Major US airports hit by cyberattack from ‘within the Russian Federation’
Some of America’s largest airports were targeted on Monday by an attacker within Russian territory, senior officials told US outlets.
16:43, Mon, Oct 10, 2022 | UPDATED: 19:05, Mon, Oct 10, 2022
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Hackers have launched a cyberattack against some of the largest airports in the US today, according to reports citing senior officials. They said that the attack originated from within the Russian Federation.
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An official with knowledge of the attack told ABC news the systems which had been targeted did not handle air traffic, internal airline communications or transport security.
The attacks reportedly resulted in targeted “denial of public access” to public-facing websites that report airport wait times and congestion.
The cyber hit was first reported around 3am EST (9am BST). America’s cybersecurity agency was notified by the Port Authority that it had detected an attack on the systems used for LaGuardia airport, New York City.
LaGuardia’s IT systems have since been restored, but other airports were said to be subsequently targeted.
The attack limited public-facing web domains that report airport wait times and congestion (Image: Getty)
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ABC said that the websites for Des Moines airport, in Iowa, Los Angeles International airport (LAX), and Chicago O’Hare airport had been impacted.
Hartsfield-Jackson airport in Atlanta said around 4.30pm BST that its website was functional again and that “at no time were operations at the airport impacted”.
As of 5.45pm BST, its website remains inaccessible from the United Kingdom, showing an error message that suggests its servers are treating connection requests as potentially harmful.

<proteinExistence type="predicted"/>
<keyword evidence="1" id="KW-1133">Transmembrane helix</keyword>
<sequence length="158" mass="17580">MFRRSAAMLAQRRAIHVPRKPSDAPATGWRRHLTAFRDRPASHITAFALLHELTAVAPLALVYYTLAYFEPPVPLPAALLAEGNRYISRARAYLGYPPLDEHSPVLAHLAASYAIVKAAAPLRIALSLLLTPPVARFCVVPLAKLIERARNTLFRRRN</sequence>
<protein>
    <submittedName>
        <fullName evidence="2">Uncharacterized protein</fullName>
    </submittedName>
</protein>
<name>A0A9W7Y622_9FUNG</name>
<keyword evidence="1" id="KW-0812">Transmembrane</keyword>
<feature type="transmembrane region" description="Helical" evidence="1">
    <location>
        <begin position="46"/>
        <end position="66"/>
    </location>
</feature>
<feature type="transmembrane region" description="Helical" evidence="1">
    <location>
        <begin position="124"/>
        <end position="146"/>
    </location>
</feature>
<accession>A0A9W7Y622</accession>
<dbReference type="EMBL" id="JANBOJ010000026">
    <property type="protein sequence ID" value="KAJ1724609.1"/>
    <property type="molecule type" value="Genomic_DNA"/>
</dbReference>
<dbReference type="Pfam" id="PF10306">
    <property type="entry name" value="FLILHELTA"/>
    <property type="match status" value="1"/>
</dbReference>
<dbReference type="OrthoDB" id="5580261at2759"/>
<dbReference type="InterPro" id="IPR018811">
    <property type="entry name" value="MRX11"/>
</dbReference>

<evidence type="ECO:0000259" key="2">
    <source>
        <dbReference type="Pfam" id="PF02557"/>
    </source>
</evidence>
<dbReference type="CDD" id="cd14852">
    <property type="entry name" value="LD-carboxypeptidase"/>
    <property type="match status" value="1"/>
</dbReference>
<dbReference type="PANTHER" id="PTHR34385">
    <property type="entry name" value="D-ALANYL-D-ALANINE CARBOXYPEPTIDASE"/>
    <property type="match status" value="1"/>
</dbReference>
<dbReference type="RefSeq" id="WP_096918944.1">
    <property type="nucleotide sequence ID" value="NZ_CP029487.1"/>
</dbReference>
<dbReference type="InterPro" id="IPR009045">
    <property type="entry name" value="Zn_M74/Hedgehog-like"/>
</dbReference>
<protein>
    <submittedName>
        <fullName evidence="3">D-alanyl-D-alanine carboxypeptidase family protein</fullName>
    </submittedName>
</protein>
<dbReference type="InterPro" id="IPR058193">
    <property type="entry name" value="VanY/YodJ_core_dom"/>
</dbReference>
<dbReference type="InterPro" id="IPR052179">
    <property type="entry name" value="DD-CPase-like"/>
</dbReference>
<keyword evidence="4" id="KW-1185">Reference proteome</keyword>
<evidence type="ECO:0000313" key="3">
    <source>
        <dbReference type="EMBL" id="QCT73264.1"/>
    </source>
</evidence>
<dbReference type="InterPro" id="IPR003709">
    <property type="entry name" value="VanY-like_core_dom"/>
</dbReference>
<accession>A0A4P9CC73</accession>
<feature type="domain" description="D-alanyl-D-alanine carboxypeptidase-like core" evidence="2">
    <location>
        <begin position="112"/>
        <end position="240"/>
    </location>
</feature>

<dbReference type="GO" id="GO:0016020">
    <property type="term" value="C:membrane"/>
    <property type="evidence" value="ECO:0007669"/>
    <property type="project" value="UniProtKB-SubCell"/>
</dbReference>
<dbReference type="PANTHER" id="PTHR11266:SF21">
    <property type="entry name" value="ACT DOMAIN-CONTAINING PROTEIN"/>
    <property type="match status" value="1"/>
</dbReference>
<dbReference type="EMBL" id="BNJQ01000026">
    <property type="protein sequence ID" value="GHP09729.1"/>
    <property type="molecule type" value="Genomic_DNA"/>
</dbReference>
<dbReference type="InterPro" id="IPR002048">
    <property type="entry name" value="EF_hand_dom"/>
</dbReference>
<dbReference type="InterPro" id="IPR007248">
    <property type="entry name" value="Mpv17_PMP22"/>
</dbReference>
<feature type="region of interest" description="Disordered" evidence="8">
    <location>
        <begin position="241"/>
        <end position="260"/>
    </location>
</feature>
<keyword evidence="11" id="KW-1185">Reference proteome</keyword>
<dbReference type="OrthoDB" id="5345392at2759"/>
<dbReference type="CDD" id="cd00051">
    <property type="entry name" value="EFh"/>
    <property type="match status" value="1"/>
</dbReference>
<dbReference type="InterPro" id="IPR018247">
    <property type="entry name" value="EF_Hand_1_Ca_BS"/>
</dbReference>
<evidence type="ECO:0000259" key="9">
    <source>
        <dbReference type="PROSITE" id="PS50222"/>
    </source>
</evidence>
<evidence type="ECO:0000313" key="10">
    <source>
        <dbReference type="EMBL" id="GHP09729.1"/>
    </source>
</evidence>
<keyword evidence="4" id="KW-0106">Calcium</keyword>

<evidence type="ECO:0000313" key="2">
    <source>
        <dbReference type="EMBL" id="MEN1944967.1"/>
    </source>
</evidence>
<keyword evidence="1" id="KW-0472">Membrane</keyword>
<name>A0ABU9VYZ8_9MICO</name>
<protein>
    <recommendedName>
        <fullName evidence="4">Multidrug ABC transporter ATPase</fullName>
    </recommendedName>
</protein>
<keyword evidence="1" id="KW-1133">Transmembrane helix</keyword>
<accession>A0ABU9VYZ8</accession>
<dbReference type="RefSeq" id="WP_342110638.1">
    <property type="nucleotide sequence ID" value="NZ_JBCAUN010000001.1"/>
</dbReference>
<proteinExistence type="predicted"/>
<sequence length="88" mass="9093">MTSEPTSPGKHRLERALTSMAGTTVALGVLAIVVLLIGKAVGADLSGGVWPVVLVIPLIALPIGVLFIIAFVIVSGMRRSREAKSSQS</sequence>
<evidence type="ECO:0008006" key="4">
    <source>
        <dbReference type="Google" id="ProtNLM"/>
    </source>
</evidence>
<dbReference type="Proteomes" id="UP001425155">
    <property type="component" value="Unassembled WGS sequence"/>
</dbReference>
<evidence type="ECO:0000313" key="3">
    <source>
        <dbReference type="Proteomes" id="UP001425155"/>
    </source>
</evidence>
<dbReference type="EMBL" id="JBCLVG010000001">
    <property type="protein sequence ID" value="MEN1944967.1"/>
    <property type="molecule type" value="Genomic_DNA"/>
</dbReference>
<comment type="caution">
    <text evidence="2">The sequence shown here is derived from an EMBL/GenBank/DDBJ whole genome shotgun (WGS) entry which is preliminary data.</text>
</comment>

Engineers are now working to close the back doors that allowed the hackers to get through.
LaGuardia’s IT systems have since been restored, but other airports were subsequently targeted (Image: Getty)
The cyberattacks against US airports came as the Russian military launched a fresh wave of missile strikes on Ukrainian cities, including the capital, Kyiv.
Russian President Vladimir Putin said the strikes were in retaliation to an explosion which has crippled the Kerch Bridge linking Russia and Crimea. The US renewed its support for Ukraine following the missile strikes.
However, Western officials have yet to say whether they believe the cyberattacks were conducted or sanctioned by the Russian state.
The US has been prone to subversion by the Russian state before. The nation’s intelligence agencies concluded that a groups linked with the Russian secret services staged targeted attacks and leaks to disrupt the 2016 presidential election.
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As of 5.45pm BST, Atlanta Hartsfield-Jackson airport’s website remains inaccessible from the UK (Image: ATL)
Engineers are now working to close the back doors that allowed the hackers to get through (Image: Getty)
Signs of Russian interference were also recorded in the 2018 and 2020 elections, including attempts to undermine Joe Biden.
Nations such as the US and the UK have been steadfast in their support for Ukraine and public condemnation of Russia, which has made them more vulnerable to cyber and infrastructure attacks.
America’s Cybersecurity and Infrastructure Security Agency (CISA) said since the invasion of Ukraine, all organisations “must be prepared to respond to disruptive cyber incidents”.
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Its analysis of the threat Russia poses to US computer systems found that “Russian state-sponsored threat actors” were targeting industries including aviation, healthcare and even nuclear facilities.
According to an annual assessment of the danger of Russia by the US Office of the Director of National Intelligence, “Russia almost certainly considers cyberattacks an acceptable option to deter adversaries, control escalation, and prosecute conflicts”.